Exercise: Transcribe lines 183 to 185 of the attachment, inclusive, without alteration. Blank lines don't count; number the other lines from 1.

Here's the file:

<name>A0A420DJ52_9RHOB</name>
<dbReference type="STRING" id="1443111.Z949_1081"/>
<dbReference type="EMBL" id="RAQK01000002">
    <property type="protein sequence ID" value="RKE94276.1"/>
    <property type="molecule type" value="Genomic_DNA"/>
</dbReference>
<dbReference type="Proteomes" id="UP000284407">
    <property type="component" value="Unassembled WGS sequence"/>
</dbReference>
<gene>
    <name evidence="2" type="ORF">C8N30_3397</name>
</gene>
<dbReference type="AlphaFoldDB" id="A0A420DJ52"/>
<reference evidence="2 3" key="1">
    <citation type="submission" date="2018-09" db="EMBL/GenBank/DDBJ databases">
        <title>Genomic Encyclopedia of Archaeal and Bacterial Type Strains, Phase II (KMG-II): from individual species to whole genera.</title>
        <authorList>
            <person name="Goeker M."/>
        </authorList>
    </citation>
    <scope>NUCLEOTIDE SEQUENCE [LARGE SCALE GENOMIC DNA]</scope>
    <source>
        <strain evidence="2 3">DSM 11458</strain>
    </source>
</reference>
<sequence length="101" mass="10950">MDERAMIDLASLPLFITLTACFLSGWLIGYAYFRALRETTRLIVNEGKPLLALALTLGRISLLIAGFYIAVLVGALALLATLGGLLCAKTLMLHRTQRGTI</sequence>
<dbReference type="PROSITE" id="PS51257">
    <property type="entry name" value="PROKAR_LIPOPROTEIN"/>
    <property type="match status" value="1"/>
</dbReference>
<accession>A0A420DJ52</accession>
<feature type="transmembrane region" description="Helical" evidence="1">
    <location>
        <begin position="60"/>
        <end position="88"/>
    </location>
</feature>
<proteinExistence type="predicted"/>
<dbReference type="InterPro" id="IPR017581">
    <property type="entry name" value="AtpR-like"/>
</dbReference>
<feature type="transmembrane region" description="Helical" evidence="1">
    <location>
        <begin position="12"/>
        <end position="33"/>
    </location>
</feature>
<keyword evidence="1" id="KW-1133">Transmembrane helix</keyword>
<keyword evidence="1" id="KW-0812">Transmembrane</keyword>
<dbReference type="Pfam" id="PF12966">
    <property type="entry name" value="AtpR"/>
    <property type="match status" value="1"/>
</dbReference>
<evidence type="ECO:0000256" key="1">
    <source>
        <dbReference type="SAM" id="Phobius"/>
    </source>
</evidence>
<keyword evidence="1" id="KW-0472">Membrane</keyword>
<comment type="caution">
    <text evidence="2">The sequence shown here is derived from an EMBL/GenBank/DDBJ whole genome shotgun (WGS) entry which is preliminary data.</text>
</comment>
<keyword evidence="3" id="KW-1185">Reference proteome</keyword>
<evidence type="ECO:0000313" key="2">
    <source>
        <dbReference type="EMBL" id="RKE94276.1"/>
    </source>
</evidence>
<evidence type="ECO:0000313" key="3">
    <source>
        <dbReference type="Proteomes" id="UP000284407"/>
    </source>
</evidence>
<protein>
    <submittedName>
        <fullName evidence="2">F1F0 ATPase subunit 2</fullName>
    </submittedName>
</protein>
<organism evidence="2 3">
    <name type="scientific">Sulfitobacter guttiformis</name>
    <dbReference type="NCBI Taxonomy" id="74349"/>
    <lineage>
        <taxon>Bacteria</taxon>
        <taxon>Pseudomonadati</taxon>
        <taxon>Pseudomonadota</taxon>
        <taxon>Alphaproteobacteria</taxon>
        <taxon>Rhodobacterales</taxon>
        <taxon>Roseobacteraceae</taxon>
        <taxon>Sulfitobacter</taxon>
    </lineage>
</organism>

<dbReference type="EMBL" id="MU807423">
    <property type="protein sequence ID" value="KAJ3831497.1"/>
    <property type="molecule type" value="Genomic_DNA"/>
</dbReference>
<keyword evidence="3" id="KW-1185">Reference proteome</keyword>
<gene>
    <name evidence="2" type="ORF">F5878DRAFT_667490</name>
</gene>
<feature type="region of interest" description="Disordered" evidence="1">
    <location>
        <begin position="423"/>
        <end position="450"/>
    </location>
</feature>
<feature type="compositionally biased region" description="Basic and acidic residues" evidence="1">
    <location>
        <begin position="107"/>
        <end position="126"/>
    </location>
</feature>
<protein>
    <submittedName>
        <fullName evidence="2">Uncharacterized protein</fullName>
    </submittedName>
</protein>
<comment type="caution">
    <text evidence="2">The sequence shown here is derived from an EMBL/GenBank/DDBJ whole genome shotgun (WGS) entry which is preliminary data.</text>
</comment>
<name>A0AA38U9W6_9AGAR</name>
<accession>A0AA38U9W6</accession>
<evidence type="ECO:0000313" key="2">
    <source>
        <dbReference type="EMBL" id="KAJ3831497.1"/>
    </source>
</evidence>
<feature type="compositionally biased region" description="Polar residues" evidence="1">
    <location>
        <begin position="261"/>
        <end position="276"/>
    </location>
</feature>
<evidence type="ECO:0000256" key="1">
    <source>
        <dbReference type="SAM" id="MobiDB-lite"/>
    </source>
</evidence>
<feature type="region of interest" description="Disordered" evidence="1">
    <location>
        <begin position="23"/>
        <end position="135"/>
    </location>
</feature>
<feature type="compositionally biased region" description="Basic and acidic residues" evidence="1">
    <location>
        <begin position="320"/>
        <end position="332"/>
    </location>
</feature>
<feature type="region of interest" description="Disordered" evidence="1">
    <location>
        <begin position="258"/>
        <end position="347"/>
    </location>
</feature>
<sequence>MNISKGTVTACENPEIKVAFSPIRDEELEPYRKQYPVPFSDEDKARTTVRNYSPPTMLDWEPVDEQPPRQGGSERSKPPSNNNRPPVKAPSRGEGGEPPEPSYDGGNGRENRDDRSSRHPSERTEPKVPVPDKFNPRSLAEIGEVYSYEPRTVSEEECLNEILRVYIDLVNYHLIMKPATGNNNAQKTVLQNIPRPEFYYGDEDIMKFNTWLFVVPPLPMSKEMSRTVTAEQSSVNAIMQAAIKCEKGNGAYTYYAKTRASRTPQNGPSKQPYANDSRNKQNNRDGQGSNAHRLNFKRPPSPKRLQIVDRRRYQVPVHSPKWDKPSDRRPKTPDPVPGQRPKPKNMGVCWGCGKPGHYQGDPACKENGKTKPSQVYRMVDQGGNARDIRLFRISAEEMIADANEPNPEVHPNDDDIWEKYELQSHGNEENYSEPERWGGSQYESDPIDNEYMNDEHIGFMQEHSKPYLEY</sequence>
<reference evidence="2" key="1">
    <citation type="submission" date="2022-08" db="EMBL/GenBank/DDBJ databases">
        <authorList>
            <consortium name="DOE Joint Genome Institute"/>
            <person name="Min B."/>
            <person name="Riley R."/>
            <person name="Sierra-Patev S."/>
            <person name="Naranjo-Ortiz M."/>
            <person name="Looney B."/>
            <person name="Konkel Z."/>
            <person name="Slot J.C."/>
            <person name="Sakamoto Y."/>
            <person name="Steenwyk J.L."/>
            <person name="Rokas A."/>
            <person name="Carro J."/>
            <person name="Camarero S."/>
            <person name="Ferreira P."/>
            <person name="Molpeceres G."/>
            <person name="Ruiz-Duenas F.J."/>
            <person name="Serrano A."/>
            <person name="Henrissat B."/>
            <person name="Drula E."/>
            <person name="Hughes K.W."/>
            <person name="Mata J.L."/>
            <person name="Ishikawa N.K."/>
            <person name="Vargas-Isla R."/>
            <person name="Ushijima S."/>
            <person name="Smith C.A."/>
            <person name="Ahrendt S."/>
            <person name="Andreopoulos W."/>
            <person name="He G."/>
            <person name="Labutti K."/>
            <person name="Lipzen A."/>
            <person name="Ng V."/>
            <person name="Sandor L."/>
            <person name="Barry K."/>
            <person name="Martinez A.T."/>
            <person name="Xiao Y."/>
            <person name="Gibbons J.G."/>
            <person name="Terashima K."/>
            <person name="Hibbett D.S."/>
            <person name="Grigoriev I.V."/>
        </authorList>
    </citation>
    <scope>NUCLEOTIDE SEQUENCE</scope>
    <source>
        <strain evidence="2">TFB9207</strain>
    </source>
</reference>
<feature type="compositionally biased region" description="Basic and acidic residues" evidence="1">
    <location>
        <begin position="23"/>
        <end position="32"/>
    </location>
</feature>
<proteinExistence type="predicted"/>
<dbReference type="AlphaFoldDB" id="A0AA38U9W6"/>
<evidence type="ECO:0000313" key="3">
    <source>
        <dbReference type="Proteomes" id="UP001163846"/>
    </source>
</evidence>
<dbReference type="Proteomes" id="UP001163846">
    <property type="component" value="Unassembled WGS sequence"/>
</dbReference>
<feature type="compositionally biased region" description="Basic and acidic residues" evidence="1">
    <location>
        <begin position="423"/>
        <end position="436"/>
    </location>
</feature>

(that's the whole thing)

            <person name="Ushijima S."/>
            <person name="Smith C.A."/>
            <person name="Ahrendt S."/>